scoobydoo

2019 Penn Spinfisher VI 1 Hour submersion test & results......because....why not

52 posts in this topic

my 3 surf 8k-s are fully waterproof up to 50 meters of depth while cranking

and 60 grams heavier for the amount of gearcase lube that I`ve put into every nook and cranny that they have

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6 hours ago, glos said:

my 3 surf 8k-s are fully waterproof up to 50 meters of depth while cranking

and 60 grams heavier for the amount of gearcase lube that I`ve put into every nook and cranny that they have

Okay - so your claim is that you can take a reel, designed for use in ambient air pressure of 14.5psi, fill it with not cement, or even a super dense foam, but 90wt gear case oil, and water at 72psi will not enter the reel?  Are the laws of physics different in you local?

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 i have mentioned this elsewhere but perhaps it bears repeating here. a member here recommended the use of aquashield grease to seal entry points on a surf reel. i tested it on a river mouth bar (kinda a nasty spot) with my penn ssv 5. in that place with that reel i usually take on about 1/2 a teaspoon or so of water a day. with the aquashield not a drop. scooby has a video on it if anyone is interested...good luck

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there you go flatwing, mark d made a good point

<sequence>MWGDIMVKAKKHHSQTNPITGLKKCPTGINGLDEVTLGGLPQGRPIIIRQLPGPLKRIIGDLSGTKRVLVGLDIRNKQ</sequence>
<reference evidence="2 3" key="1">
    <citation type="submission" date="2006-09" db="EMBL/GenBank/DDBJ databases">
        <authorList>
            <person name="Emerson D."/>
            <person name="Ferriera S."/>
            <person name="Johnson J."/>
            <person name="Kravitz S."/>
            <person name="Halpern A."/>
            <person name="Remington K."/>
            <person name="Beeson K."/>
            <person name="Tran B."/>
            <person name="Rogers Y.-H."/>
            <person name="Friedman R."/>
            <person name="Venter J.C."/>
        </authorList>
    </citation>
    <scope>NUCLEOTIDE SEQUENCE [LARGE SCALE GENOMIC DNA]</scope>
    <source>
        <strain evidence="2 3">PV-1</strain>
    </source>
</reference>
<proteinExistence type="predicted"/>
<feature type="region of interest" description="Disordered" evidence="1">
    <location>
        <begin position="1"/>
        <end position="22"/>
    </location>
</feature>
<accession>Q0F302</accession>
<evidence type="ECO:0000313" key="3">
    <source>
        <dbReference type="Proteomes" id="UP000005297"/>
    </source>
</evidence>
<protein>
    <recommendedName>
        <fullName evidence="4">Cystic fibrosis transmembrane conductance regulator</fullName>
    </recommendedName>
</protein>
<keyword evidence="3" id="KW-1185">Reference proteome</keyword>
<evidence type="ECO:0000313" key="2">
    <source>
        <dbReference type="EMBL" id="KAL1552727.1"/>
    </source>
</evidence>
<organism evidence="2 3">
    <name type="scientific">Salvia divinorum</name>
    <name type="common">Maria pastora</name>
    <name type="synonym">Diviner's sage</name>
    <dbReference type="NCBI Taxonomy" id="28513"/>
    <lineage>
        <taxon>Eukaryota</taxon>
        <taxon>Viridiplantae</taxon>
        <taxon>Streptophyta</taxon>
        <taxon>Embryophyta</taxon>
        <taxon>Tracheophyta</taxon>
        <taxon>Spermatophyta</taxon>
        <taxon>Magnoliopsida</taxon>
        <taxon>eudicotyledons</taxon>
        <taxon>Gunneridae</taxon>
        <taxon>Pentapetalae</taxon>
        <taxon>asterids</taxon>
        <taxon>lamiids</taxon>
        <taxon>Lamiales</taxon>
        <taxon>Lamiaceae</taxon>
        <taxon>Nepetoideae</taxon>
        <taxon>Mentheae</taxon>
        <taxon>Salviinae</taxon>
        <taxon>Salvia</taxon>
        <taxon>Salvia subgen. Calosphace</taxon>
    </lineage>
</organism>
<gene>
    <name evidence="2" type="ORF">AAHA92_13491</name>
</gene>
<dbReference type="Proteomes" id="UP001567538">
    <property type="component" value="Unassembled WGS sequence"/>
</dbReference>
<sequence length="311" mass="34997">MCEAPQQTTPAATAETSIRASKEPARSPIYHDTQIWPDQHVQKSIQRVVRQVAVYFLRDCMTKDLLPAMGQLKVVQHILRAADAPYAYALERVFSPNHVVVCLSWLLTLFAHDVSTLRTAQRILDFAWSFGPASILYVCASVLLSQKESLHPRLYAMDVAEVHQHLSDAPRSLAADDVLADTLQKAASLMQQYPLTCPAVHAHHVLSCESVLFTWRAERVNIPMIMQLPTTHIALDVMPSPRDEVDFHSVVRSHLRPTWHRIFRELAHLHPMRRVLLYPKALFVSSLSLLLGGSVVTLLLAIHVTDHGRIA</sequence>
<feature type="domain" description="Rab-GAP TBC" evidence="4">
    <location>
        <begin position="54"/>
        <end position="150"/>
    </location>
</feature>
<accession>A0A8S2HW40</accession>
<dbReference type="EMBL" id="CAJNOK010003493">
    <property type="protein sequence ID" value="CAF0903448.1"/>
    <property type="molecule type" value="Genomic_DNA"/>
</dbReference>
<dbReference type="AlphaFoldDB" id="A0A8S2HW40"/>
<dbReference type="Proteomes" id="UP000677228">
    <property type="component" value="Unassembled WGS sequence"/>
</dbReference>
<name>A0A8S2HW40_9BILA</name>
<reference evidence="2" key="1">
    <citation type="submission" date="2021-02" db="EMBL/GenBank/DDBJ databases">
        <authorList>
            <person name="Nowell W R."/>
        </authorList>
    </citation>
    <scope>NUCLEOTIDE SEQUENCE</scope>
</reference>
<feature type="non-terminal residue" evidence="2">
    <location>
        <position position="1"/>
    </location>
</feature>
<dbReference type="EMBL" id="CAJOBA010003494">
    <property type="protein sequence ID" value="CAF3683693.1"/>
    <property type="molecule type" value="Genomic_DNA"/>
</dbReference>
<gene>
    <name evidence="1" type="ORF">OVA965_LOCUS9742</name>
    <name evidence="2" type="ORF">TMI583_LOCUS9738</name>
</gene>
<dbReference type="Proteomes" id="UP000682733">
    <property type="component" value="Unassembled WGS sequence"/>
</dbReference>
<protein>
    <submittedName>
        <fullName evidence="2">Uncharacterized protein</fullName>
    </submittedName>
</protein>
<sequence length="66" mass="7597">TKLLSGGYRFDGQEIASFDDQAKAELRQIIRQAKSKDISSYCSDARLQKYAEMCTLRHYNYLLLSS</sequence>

and thats why I keep repeating stuff, cause it always gets forgoten

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"River mouth bar" no matter how nasty is an entirely different world to your claimed "50 meters of depth while cranking"  . . .

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dudes, there is no air left in it

so it might go to a bottom of a mariana trench

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On ‎8‎/‎8‎/‎2018 at 0:53 PM, Streamdance said:

Thanks for your review!

 

Is it true, that small and medium sizes now have a cheap plastic rotor?

 

" A Full Metal Body and sideplate keep the CNC Gear System in precise alignment under heavy loads. "

http://www.pennfishing.com/penn-reels-spinning-reels-penn-spinfisher/penn-spinfisher-vi-spinning/1454457.html

 

For me a plastic rotor at a Penn Spinfisher is a no-go.

 

Not true.. We don't use "cheap plastic rotor's" on anything. The rotors in question are not metal, but a very rigid carbon material.

 

Polymers/carbon (graphite) materials (and mixes of the bunch) now are leaps and bounds above those 10 years ago. Heck, just compare the strength of the Conflict II with an older "plastic" reel and you'll quickly see what I mean.  More than adequate for the drag pressures and stresses on it.

 

Ben

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Posted (edited)

Hello,

 

some tell it "carbon", others "graphite", but for me it is all the same:

Injection molding plastic. They put some carbon fibers too the plastic to tell it "carbon" or "graphite" reel.
 
There are hundreds of plastic reels at the market. Now you have another one with a traditional name, known for a metal reel.
 
Thanks!
 

 
Edited by Streamdance

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20 mins ago, Streamdance said:

Hello,

 

some tell it "carbon", others "graphite", but for me it is all the same:

Injection molding plastic. They put some carbon fibers too the plastic to tell it "carbon" or "graphite" reel.
 
There are hundreds of plastic reels at the market. Now you have another one with a traditional name, known for a metal reel.
 
Thanks!
 


 

Not going to argue with you... but to simplify "plastic is plastic, no matter what is in it" is simply wrong on a lot of levels.